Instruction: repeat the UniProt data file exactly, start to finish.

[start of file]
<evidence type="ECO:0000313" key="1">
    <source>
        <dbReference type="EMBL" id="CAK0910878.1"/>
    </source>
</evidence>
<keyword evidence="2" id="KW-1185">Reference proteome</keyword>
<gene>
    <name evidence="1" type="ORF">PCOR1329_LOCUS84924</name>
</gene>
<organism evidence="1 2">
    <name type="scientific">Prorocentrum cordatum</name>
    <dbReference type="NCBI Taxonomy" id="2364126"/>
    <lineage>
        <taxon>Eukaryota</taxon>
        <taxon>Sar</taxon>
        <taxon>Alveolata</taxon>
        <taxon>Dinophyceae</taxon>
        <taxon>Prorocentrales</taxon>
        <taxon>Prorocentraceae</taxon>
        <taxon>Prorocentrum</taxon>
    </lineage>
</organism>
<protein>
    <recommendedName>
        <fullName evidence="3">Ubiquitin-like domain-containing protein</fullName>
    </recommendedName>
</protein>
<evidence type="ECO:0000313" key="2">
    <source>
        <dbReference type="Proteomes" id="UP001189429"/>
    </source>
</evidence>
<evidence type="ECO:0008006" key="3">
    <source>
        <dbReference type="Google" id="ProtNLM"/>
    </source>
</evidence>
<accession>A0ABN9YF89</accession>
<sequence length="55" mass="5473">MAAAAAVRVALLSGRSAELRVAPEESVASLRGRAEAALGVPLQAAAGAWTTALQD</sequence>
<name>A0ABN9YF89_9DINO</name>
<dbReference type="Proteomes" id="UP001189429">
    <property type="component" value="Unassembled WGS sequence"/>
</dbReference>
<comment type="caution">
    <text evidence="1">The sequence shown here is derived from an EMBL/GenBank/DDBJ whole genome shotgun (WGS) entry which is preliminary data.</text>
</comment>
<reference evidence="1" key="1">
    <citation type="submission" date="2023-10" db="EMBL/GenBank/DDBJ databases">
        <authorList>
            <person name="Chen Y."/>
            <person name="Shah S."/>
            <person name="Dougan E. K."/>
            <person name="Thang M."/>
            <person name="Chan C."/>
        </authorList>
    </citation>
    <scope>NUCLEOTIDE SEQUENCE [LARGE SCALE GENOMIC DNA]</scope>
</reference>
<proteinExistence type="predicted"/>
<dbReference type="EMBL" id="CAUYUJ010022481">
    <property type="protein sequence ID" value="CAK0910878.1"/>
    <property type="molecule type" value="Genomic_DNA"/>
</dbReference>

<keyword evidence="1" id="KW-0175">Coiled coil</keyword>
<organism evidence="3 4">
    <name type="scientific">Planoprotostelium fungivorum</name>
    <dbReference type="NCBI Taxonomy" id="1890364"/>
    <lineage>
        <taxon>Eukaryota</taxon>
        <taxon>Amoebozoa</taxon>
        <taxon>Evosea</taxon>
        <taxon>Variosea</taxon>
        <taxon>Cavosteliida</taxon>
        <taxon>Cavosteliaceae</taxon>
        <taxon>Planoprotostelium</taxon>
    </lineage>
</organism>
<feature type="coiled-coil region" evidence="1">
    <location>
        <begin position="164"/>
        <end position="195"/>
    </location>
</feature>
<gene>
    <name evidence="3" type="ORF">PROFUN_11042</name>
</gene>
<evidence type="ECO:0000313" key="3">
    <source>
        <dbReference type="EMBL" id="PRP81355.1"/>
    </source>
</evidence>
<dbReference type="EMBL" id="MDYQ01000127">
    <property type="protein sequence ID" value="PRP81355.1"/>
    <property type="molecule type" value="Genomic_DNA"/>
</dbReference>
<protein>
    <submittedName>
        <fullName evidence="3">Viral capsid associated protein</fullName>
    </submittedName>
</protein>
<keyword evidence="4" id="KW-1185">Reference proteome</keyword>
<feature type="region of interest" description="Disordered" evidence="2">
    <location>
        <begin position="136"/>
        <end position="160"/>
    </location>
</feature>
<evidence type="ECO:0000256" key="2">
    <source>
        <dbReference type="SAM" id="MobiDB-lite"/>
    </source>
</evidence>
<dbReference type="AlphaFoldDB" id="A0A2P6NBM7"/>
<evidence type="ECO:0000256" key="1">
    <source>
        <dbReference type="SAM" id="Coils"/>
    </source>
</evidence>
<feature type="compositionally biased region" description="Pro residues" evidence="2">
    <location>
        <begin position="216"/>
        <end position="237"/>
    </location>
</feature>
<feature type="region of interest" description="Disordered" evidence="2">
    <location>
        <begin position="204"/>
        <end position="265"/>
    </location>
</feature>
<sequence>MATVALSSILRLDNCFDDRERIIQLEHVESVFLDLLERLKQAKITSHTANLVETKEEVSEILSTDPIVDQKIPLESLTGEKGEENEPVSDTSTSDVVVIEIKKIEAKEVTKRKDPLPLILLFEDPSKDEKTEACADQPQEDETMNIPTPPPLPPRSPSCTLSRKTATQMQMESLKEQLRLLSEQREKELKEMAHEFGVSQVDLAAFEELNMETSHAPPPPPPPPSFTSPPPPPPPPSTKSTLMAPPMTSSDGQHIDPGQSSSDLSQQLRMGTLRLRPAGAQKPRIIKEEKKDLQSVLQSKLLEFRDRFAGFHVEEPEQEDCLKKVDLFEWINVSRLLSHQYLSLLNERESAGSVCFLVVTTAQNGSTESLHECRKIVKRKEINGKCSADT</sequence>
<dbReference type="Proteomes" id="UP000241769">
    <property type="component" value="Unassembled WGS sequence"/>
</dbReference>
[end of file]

<evidence type="ECO:0000313" key="1">
    <source>
        <dbReference type="EMBL" id="CAK0910878.1"/>
    </source>
</evidence>
<keyword evidence="2" id="KW-1185">Reference proteome</keyword>
<gene>
    <name evidence="1" type="ORF">PCOR1329_LOCUS84924</name>
</gene>
<organism evidence="1 2">
    <name type="scientific">Prorocentrum cordatum</name>
    <dbReference type="NCBI Taxonomy" id="2364126"/>
    <lineage>
        <taxon>Eukaryota</taxon>
        <taxon>Sar</taxon>
        <taxon>Alveolata</taxon>
        <taxon>Dinophyceae</taxon>
        <taxon>Prorocentrales</taxon>
        <taxon>Prorocentraceae</taxon>
        <taxon>Prorocentrum</taxon>
    </lineage>
</organism>
<protein>
    <recommendedName>
        <fullName evidence="3">Ubiquitin-like domain-containing protein</fullName>
    </recommendedName>
</protein>
<evidence type="ECO:0000313" key="2">
    <source>
        <dbReference type="Proteomes" id="UP001189429"/>
    </source>
</evidence>
<evidence type="ECO:0008006" key="3">
    <source>
        <dbReference type="Google" id="ProtNLM"/>
    </source>
</evidence>
<accession>A0ABN9YF89</accession>
<sequence length="55" mass="5473">MAAAAAVRVALLSGRSAELRVAPEESVASLRGRAEAALGVPLQAAAGAWTTALQD</sequence>
<name>A0ABN9YF89_9DINO</name>
<dbReference type="Proteomes" id="UP001189429">
    <property type="component" value="Unassembled WGS sequence"/>
</dbReference>
<comment type="caution">
    <text evidence="1">The sequence shown here is derived from an EMBL/GenBank/DDBJ whole genome shotgun (WGS) entry which is preliminary data.</text>
</comment>
<reference evidence="1" key="1">
    <citation type="submission" date="2023-10" db="EMBL/GenBank/DDBJ databases">
        <authorList>
            <person name="Chen Y."/>
            <person name="Shah S."/>
            <person name="Dougan E. K."/>
            <person name="Thang M."/>
            <person name="Chan C."/>
        </authorList>
    </citation>
    <scope>NUCLEOTIDE SEQUENCE [LARGE SCALE GENOMIC DNA]</scope>
</reference>
<proteinExistence type="predicted"/>
<dbReference type="EMBL" id="CAUYUJ010022481">
    <property type="protein sequence ID" value="CAK0910878.1"/>
    <property type="molecule type" value="Genomic_DNA"/>
</dbReference>

<keyword evidence="1" id="KW-0175">Coiled coil</keyword>
<organism evidence="3 4">
    <name type="scientific">Planoprotostelium fungivorum</name>
    <dbReference type="NCBI Taxonomy" id="1890364"/>
    <lineage>
        <taxon>Eukaryota</taxon>
        <taxon>Amoebozoa</taxon>
        <taxon>Evosea</taxon>
        <taxon>Variosea</taxon>
        <taxon>Cavosteliida</taxon>
        <taxon>Cavosteliaceae</taxon>
        <taxon>Planoprotostelium</taxon>
    </lineage>
</organism>
<feature type="coiled-coil region" evidence="1">
    <location>
        <begin position="164"/>
        <end position="195"/>
    </location>
</feature>
<gene>
    <name evidence="3" type="ORF">PROFUN_11042</name>
</gene>
<evidence type="ECO:0000313" key="3">
    <source>
        <dbReference type="EMBL" id="PRP81355.1"/>
    </source>
</evidence>
<dbReference type="EMBL" id="MDYQ01000127">
    <property type="protein sequence ID" value="PRP81355.1"/>
    <property type="molecule type" value="Genomic_DNA"/>
</dbReference>
<protein>
    <submittedName>
        <fullName evidence="3">Viral capsid associated protein</fullName>
    </submittedName>
</protein>
<keyword evidence="4" id="KW-1185">Reference proteome</keyword>
<feature type="region of interest" description="Disordered" evidence="2">
    <location>
        <begin position="136"/>
        <end position="160"/>
    </location>
</feature>
<evidence type="ECO:0000256" key="2">
    <source>
        <dbReference type="SAM" id="MobiDB-lite"/>
    </source>
</evidence>
<dbReference type="AlphaFoldDB" id="A0A2P6NBM7"/>
<evidence type="ECO:0000256" key="1">
    <source>
        <dbReference type="SAM" id="Coils"/>
    </source>
</evidence>
<feature type="compositionally biased region" description="Pro residues" evidence="2">
    <location>
        <begin position="216"/>
        <end position="237"/>
    </location>
</feature>
<feature type="region of interest" description="Disordered" evidence="2">
    <location>
        <begin position="204"/>
        <end position="265"/>
    </location>
</feature>
<sequence>MATVALSSILRLDNCFDDRERIIQLEHVESVFLDLLERLKQAKITSHTANLVETKEEVSEILSTDPIVDQKIPLESLTGEKGEENEPVSDTSTSDVVVIEIKKIEAKEVTKRKDPLPLILLFEDPSKDEKTEACADQPQEDETMNIPTPPPLPPRSPSCTLSRKTATQMQMESLKEQLRLLSEQREKELKEMAHEFGVSQVDLAAFEELNMETSHAPPPPPPPPSFTSPPPPPPPPSTKSTLMAPPMTSSDGQHIDPGQSSSDLSQQLRMGTLRLRPAGAQKPRIIKEEKKDLQSVLQSKLLEFRDRFAGFHVEEPEQEDCLKKVDLFEWINVSRLLSHQYLSLLNERESAGSVCFLVVTTAQNGSTESLHECRKIVKRKEINGKCSADT</sequence>
<dbReference type="Proteomes" id="UP000241769">
    <property type="component" value="Unassembled WGS sequence"/>
</dbReference>